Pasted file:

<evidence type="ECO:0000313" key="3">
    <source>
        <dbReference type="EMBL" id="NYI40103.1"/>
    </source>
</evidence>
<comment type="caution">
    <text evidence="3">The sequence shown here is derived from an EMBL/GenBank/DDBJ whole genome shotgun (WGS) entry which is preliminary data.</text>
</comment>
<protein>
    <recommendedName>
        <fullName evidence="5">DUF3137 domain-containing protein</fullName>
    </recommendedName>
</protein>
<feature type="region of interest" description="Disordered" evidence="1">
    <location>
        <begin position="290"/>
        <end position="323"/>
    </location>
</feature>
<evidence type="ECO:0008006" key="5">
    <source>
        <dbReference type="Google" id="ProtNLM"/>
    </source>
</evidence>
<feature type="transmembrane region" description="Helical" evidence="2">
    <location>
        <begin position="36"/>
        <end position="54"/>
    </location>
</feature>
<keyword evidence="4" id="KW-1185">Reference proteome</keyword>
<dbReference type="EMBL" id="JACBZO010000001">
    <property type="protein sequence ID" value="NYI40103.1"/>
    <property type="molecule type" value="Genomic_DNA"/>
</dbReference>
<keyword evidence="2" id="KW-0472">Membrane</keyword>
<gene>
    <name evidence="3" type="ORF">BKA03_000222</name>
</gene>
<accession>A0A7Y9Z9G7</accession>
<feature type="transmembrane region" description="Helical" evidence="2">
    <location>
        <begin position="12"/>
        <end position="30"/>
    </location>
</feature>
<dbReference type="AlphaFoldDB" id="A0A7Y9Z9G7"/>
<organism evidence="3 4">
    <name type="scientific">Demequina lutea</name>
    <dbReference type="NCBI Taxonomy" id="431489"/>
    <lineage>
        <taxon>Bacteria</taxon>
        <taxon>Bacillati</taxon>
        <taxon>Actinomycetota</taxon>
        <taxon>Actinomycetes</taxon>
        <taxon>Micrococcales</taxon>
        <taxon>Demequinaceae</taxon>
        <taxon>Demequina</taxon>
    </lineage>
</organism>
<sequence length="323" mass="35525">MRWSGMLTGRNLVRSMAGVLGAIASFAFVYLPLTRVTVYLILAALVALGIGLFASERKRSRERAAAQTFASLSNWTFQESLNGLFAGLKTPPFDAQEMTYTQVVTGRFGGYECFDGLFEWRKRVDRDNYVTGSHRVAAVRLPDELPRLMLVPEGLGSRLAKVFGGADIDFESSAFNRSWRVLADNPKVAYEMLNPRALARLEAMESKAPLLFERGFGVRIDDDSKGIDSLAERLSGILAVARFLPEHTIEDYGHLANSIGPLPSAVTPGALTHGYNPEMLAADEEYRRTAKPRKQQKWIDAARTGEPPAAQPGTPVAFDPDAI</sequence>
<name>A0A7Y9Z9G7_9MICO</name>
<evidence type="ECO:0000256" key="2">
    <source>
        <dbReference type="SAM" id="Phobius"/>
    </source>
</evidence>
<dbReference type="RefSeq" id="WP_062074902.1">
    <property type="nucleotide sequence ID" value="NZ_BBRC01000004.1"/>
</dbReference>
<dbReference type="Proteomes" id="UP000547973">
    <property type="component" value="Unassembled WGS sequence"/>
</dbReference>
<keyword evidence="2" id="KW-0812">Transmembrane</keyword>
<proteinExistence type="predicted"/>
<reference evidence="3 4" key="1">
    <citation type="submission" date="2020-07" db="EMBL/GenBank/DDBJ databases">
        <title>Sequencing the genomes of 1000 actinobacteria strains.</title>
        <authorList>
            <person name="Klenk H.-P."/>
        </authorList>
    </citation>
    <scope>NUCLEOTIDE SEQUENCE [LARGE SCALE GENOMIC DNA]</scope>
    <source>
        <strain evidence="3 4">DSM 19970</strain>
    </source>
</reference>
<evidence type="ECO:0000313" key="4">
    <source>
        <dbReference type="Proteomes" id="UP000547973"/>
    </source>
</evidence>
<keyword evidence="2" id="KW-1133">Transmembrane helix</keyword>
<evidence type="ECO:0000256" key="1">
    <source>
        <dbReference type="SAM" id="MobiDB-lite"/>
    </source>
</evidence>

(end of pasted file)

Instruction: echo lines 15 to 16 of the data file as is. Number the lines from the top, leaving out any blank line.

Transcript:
    <location>
        <begin position="290"/>